Functions are widely used in science, and in most fields of mathematics. It has been said that functions are “the central objects of investigation” in most fields of mathematics.[5]

https://en.wikipedia.org/wiki/Function_(mathematics)

@write4u - But see functions are just tools of approximation, and have nothing intrinsically to do with physics, or spacetime, etc. And that’s what I’m talking about.

And this: Mathematics is a universal algebraic relational “function”, i.e. it does not require symbolic representation in order to function mathematically.What does it mean to "function mathematically"?

cuthbertj said ; @write4u – But see functions are just tools of approximation, and have nothing intrinsically to do with physics, or spacetime, etc. And that’s what I’m talking about.No, that is not correct. All processes require a "function". This is basic physics. Here is another definition of "function" : https://mathinsight.org/definition/function

Function definitionA technical definition of a function is:a relation from a set of inputs to a set of possible outputs where each input is related to exactly one output. This means that if the object xx is in the set of inputs (called the domain) then a function ff will map the object xx to exactly one object f(x)f(x) in the set of possible outputs (called the codomain).The notion of a function is easily understood using the metaphor of a function machine that takes in an object for its input and, based on that input, spits out another object as its output.

A function is more formally defined given a set of inputs XX (domain) and a set of possible outputs YY (codomain) as a set of ordered pairs (x,y)(x,y) where x∈Xx∈X (confused?) and y∈Yy∈Y, subject to the restriction that there can be only one ordered pair with the same value of xx. We can write the statement that ff is a function from XX to YY using the function notation f:X→Yf:X→Y.

For more information about functions, check out the function machine or the function examples.

cuthbertj said: What does it mean to “function mathematically”?What does that definition mean to you?

In short, Nature invented mathematics, along with the consistent regular processing of relational values, and humans have codified and symbolized these regular “relational values and algebraic processes” into a “language” which allows us to understand these “relational values and algebraic processes”.

AT NO TIME DOES THE UNIVERSE HAVE ANY INTENT OR MOTIVE. THINGS JUST RELATE TO EACH OTHER IN A MATHEMATICAL WAY. THIS IS WY HUMAN MATHS ARE SO EFFECTIVE IN PREDICTING FUTURE EVENTS. NATURE HAS SHOWN US HOW IT “FUNCTIONS”, ALL BY ITSELF…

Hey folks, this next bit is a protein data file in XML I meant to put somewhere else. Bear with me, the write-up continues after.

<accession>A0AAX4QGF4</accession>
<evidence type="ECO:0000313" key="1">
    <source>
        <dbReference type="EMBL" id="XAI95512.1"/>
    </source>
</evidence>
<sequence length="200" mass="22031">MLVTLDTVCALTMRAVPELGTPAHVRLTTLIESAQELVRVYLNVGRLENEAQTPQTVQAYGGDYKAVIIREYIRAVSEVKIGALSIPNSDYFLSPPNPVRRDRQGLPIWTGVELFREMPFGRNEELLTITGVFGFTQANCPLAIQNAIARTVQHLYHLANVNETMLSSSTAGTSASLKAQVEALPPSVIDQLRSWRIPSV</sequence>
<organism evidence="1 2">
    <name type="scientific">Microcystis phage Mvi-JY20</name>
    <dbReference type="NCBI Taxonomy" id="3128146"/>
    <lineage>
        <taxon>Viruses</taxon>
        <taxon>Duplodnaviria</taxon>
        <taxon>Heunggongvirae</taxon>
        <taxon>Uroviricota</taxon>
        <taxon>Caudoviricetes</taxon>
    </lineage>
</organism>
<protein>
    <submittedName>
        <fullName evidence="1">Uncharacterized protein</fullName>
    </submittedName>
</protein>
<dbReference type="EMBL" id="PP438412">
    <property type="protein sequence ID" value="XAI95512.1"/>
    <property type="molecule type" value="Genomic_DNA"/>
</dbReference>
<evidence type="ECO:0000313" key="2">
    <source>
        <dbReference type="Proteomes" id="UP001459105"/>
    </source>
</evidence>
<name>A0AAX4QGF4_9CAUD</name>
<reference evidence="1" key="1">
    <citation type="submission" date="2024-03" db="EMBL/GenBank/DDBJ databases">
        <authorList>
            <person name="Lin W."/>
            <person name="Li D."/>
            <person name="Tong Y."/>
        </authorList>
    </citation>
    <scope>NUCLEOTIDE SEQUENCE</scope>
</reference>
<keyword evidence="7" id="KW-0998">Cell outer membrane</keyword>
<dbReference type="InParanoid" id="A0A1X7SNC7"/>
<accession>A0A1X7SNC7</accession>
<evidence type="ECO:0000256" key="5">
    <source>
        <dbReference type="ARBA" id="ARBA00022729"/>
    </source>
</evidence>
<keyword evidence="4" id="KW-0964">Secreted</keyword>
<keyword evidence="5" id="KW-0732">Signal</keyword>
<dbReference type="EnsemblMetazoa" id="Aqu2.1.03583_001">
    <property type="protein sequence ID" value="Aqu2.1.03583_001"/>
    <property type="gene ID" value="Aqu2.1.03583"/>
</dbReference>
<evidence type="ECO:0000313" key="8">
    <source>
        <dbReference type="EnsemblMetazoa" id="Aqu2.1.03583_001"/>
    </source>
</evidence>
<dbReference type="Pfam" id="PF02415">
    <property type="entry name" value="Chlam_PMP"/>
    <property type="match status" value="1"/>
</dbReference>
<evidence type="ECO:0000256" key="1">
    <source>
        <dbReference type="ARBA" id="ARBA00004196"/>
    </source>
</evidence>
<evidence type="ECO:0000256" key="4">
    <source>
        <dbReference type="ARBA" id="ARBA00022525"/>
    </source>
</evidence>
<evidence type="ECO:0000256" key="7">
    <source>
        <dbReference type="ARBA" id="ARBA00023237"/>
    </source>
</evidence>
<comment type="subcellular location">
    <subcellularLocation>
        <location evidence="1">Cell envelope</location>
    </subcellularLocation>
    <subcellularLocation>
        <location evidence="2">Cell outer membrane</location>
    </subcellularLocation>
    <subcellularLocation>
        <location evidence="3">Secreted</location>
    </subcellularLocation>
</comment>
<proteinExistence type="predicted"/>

I know exactly what functions are, but you’re putting the cart before the horse. The universe does what it does and humans try to get some idea about how it works using some generic tools, roughly summed up as mathematics. But there’s nothing intrinsic about the math that has to do with the universe. Similar functions can be used for both economics, a human subject, and stars, a non-human subject.

I think you’re where I used to be, thinking there’s some unique relationship between math and the universe but there isn’t. It’s just an invention. Other civilizations out there might have totally different ways to investigate the universe that would could be wholly different, in kind, from ours. Check this out to see what I mean.

We had a discussion similar to this a few months ago here and I believe were were at a consensus that there was a relationship between math and the universe, not because the universe is forced to follow math, but because math was designed to describe the universe. Take a painting of a person, for example. What you seem to *think* he’s saying is that the person looks like the painting because of some power the painting has. What he’s *actually* saying is that the painting looks like the person because it was painted to be a representation of that person. The same is true with math. The universe doesn’t follow mathematical rules, but rather mathematical rules were created to describe the universe.

Other civilizations out there might have totally different ways to investigate the universe that would could beYou have me thinking about convergent evolution where two totally different animals from different backgrounds, evolve the same types of adaptations, because suddenly they find themselves in the same sort of niche (flying insects, birds, bats and such).~~wholly~~different, in kind, from ours.

So okay you are a totally different kind of creature, with a different way of thinking - but if you live on this planet, in this solar system, and then develop the instruments to take a closer look at the solar system and thing it was nestled within. You’d wind up developing the same sort of math to describe what your instruments are telling you - wouldn’t you?